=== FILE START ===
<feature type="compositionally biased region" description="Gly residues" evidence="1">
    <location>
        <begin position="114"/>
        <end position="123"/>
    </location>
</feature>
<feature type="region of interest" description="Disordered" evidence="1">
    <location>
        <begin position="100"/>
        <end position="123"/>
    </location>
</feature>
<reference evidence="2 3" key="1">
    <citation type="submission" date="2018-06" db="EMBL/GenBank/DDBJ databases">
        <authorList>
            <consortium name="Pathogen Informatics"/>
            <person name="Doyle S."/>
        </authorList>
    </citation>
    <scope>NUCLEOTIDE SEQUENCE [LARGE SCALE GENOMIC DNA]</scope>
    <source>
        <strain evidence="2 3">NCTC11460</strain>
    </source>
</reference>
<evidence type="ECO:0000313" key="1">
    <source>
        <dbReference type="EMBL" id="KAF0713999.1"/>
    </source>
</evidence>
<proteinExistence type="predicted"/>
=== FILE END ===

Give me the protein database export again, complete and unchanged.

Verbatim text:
<feature type="compositionally biased region" description="Gly residues" evidence="1">
    <location>
        <begin position="114"/>
        <end position="123"/>
    </location>
</feature>
<feature type="region of interest" description="Disordered" evidence="1">
    <location>
        <begin position="100"/>
        <end position="123"/>
    </location>
</feature>
<reference evidence="2 3" key="1">
    <citation type="submission" date="2018-06" db="EMBL/GenBank/DDBJ databases">
        <authorList>
            <consortium name="Pathogen Informatics"/>
            <person name="Doyle S."/>
        </authorList>
    </citation>
    <scope>NUCLEOTIDE SEQUENCE [LARGE SCALE GENOMIC DNA]</scope>
    <source>
        <strain evidence="2 3">NCTC11460</strain>
    </source>
</reference>
<evidence type="ECO:0000313" key="1">
    <source>
        <dbReference type="EMBL" id="KAF0713999.1"/>
    </source>
</evidence>
<proteinExistence type="predicted"/>